En EspaŅol
Share

Ask Mr. Smarty Plants

Mr. Smarty Plants - Problem with non-native weeping willow

Ask Mr. Smarty Plants is a free service provided by the staff and volunteers at the Lady Bird Johnson Wildflower Center.

Search Smarty Plants
    
 
See a list of all Smarty Plants questions
Can't find the answer in our existing FAQs, submit a question to Mr. Smarty Plants.

Need help with plant identification, visit the plant identification page.
 
rate this answer
Not Yet Rated

Thursday - September 18, 2008

From: Red Hook, NY
Region: Northeast
Topic: Non-Natives
Title: Problem with non-native weeping willow
Answered by: Barbara Medford

QUESTION:

I have a weeping willow tree that is approximately 6 years old..The problem is a fibrous growth is growing between the trunk & the bark -pushing the trunk & bark away from each other..Not sure what it is & what can be done..Any info would be greatly appreciated. Thank you.

ANSWER:

Thank you for your question. While we would like to answer all questions we receive, Mr. Smarty Plants' expertise is limited to plant species native to North America, their habitats and cultivation. Limited resources require us to decline answering questions that delve into other areas. We hope you understand.

Non-native to the United States, Salix x sepulcralis is a hybrid of a Chinese species (Peking willow) and a European species (white willow), and is said to grow in Zones 5 to 8 in the United States. It is weak-wooded, fast-growing and, therefore, short-lived. It has aggressive roots, can lift sidewalks and interfere with sewer lines, often growing on soil surface, making a problem with mowing. It is susceptible to a number of pests and diseases, and notorious for littering the ground beneath it. You might check out this University of Florida Extension website on Weeping Willows for more information as well as this Q&A from North Dakota State University Extension on weeping willows.The UBC Botanical Garden Forum is also a good source of information on non-native plants. 

 

More Non-Natives Questions

Tree to replace non-native Japanese maple in Westerville, OH
September 19, 2009 - I am wanting to plant a Japanese maple in an area of my yard that probably gets too much sun for this plant. I am trying to figure out what kind of plant I could plant instead to get an Asian feel I a...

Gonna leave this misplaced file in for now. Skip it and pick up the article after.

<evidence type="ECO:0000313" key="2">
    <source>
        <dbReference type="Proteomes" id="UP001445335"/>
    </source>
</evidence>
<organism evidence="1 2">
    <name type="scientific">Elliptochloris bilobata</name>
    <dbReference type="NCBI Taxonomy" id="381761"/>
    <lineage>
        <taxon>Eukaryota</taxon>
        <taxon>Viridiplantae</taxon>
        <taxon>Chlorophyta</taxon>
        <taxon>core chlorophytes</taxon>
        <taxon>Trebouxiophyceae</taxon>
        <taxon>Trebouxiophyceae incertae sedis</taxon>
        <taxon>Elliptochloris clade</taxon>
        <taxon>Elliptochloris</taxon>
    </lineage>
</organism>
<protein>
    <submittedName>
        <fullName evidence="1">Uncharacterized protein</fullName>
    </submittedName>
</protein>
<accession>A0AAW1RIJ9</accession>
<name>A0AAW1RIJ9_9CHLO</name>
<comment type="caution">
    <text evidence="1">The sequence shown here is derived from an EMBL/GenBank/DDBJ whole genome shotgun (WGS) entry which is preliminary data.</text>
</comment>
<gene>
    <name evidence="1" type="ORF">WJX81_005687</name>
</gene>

view the full question and answer

Invasive thistles in wildflower field from Dripping Springs TX
February 17, 2014 - How to get rid of "native" thistles.. I have a large natural field that used to grow a variety of wildflowers, but in 2011 and 2012 it was taken over by thistles. I'm sure they are "native" Texas...
view the full question and answer

Planting conditions for non-native Oriental poppy in Colorado
May 14, 2009 - I live in Broomfield, CO. Is this a good time to plant oriental poppies, what is the best sun exposure and how should I prepare the soil?
view the full question and answer

Non-native, and/or invasive bermudagrass, St. Augustine and Pistache from Houston
September 24, 2012 - Our St. Augustine lawn died suddenly this summer from either chinch bugs or grub worms (or both?), and a multitude of weeds and native Bermuda have taken over the area. Now that the weather has cooled...
view the full question and answer

Problems with non-native windmill palm in Eden NY
May 29, 2009 - I have a potted windmill palm, about two weeks after being potted the leaves are turning yellow with brown spots on them. what have I done wrong?
view the full question and answer

Smarty Plants's Facebook profile Support the Wildflower Center by Donating Online or Becoming a Member today.

Mr. Smarty Plants wants you to be his Facebook friend. Click the Facebook icon to add yourself to Mr. Smarty Plants list of friends.
E-NEWSLETTER | BECOME A MEMBER | DONATE NOW | MEDIA | SITEMAP
© 2014 Lady Bird Johnson Wildflower Center